‘Boy meets girl’, ‘Boy loses girl’, ‘Boy gets girl again’. This scenario has been around since cinema’s birth. We should be fed up with it by now but aren’t. The reason is how it is told with many movies using this simple device to huge effect. Put in some cool music, striking fashion and a hit is sure to materialise. ‘Sing Street’ is one such film. Full of those elements, it’s a shameless crowd-pleaser with 1980’s fashion making one wonder if we ever looked like that.
Living in Dublin during the 1980’s, Conor (Ferdia Walsh-Peelo) is a teenager wanting to impress the new girl in town Raphina (Lucy Boynton). Unsure how to do this, he comes up with the idea of forming a band. With his wayward father Robert (Aiden Gillen) looking on, Conor hopes to capture the girl of his dreams. This is easier said than done with obstacles and calamities the order of the day on Conor’s rocky romantic road.
Whilst ‘Sing Street’ is filled with clichés, the way it tells the story is charming. You can’t help but be engaged in Conor’s plight not only in securing the girl but his family and social situations. Spending days at a Catholic school with tough Christian brothers along with bullies makes his life intolerable. Using these to fuel his desire to write songs and break away from his fractured existence is something many can relate with. The ‘give it a go’ mantra and following dreams motif is universal and is well conveyed by strong performances.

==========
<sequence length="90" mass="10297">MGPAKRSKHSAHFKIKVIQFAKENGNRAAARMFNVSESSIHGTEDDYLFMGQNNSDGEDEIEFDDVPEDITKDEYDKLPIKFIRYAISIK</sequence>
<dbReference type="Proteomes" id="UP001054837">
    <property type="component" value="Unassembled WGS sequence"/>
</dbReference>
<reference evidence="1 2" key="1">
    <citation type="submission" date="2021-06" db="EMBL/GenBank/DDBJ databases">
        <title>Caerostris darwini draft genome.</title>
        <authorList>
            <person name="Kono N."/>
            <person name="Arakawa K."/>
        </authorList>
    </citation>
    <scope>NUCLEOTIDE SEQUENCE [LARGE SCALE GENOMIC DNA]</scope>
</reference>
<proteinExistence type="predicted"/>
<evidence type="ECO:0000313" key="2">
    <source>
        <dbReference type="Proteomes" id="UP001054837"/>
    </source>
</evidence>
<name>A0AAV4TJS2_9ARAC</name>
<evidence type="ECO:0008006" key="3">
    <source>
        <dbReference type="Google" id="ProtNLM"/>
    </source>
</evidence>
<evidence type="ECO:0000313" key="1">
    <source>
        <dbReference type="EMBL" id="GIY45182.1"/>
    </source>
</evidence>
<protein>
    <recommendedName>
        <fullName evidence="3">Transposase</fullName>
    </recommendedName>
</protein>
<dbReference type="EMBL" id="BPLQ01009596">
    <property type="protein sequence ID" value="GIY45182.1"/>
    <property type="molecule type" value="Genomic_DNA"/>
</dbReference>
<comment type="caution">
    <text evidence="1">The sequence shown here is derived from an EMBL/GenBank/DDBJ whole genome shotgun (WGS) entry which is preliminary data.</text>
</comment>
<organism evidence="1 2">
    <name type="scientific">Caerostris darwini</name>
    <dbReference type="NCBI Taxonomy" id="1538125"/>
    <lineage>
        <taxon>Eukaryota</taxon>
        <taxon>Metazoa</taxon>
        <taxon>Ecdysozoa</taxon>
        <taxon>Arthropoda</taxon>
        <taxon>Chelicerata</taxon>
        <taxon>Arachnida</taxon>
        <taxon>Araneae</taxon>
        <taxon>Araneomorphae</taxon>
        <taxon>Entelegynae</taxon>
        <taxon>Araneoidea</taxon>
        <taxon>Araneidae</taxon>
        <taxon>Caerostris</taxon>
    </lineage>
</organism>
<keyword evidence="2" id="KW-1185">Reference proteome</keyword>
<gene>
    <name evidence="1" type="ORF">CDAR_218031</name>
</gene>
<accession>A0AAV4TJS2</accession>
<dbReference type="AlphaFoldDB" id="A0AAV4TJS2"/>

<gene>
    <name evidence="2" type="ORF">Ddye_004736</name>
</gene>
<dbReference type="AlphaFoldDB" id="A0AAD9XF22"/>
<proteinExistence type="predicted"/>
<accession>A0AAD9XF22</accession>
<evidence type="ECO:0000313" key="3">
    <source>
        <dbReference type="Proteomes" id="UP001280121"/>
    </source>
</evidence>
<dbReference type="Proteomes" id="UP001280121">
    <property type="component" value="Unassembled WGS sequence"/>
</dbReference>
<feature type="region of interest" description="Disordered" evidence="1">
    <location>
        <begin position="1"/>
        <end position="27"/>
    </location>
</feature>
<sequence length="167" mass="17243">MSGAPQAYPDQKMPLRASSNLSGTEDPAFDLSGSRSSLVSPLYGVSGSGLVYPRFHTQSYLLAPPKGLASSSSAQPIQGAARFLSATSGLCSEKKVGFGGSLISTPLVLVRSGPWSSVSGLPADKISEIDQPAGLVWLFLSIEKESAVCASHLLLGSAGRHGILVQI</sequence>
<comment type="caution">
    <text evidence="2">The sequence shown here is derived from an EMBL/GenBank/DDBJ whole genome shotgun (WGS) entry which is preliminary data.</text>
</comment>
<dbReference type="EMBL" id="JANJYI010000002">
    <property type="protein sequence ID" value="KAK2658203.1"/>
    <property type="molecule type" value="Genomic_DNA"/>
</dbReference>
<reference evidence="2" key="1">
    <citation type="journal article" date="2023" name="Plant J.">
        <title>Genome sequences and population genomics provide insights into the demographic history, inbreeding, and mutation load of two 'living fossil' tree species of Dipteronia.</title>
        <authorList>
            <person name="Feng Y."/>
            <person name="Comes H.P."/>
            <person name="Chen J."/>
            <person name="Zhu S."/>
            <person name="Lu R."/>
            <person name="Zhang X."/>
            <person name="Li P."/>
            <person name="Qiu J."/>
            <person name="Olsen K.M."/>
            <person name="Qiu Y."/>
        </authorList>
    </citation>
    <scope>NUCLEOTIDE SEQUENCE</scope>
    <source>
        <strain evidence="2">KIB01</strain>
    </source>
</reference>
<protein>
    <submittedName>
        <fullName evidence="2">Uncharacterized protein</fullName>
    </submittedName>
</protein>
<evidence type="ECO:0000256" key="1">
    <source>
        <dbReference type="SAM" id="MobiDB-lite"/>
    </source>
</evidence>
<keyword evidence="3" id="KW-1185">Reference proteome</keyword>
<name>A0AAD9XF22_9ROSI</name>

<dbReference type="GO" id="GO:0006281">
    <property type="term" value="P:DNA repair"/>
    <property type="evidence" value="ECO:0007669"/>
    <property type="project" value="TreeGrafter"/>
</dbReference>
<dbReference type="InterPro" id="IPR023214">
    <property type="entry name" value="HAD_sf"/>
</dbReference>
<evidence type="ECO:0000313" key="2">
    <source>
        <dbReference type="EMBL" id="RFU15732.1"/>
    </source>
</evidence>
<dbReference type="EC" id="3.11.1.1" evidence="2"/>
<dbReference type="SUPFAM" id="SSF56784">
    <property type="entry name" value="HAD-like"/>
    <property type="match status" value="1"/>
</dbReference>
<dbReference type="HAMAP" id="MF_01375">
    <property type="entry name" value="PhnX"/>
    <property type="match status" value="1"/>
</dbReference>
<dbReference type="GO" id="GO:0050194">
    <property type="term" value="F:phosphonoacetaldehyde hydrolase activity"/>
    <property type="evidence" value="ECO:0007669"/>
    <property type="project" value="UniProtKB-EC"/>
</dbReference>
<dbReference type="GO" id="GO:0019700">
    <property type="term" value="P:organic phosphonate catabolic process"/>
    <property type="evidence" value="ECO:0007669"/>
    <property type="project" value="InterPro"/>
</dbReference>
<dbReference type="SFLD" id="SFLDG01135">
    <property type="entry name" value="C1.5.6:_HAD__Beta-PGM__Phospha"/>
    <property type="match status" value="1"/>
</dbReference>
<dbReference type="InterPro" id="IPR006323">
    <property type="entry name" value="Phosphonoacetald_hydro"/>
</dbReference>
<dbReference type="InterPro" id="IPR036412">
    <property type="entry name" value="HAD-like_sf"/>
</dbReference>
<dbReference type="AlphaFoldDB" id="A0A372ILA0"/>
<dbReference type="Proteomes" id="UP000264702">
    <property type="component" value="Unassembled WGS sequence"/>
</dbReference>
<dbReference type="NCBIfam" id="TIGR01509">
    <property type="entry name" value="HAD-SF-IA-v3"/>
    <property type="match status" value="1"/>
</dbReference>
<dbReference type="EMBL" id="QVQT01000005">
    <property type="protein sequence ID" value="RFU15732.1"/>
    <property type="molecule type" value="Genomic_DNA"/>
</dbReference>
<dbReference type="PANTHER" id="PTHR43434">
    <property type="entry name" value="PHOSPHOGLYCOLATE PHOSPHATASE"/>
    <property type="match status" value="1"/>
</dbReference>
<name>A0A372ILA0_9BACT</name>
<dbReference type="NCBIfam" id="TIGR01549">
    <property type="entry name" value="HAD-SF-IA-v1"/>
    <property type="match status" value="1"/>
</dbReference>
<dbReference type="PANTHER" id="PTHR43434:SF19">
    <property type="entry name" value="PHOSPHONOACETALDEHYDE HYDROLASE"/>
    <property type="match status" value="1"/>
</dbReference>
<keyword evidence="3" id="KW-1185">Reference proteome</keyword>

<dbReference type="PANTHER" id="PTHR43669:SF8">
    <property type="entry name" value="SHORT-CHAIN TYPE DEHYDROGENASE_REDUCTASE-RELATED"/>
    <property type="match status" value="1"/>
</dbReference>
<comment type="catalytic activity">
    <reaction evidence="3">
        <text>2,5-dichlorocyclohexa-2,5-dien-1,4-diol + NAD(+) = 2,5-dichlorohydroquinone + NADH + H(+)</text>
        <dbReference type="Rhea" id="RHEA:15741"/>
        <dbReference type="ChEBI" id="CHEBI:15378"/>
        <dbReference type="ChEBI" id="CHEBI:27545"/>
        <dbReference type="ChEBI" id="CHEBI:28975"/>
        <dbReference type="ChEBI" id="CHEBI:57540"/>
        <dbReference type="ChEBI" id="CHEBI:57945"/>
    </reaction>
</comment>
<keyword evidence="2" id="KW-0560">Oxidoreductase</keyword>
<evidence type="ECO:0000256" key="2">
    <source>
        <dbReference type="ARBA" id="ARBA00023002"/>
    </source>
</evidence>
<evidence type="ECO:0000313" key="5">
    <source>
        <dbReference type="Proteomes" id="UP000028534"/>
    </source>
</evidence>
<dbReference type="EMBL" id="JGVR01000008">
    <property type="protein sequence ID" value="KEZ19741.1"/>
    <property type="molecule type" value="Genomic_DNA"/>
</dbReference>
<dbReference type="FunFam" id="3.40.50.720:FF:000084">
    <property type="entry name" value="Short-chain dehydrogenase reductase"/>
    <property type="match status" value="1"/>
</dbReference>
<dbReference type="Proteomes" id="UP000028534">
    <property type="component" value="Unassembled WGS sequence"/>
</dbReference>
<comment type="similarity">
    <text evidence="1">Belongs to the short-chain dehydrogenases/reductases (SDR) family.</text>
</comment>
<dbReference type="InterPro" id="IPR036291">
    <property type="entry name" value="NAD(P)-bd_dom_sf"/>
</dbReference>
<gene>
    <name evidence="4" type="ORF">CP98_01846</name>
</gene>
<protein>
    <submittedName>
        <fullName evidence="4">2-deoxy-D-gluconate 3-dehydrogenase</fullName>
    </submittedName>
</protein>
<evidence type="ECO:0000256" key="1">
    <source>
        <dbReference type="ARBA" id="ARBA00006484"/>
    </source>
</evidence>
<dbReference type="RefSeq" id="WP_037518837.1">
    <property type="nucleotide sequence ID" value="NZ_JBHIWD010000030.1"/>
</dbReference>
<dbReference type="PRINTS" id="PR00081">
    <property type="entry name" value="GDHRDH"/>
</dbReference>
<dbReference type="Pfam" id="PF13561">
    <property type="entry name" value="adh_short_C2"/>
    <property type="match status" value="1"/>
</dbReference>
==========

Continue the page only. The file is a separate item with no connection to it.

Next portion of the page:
Writer and Director John Carney must be an 80’s child as he generally captures the era perfectly. His script is fairly well realised even if it’s filled with a few too many sub-plots. He also loses focus on certain characters who aren’t as interesting as others detracting from the film’s cohesiveness. Overall ‘Sing Street’ is enjoyable with original music mixed amongst 80’s classics.
Although corny in places, ‘Sing Street’ has plenty of ragged energy successfully capturing an era where raw initiative was applauded. With characters determined not to stay in an emotional bind, ‘Sing Street’ is worth checking out for that and seeing how big hair got in the decade of excess.
Movie Review Rating out of 10: 7
Movie Review by Patrick Moore
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Patrick Moore's Movie Review is an alternative look at movie releases in Australia.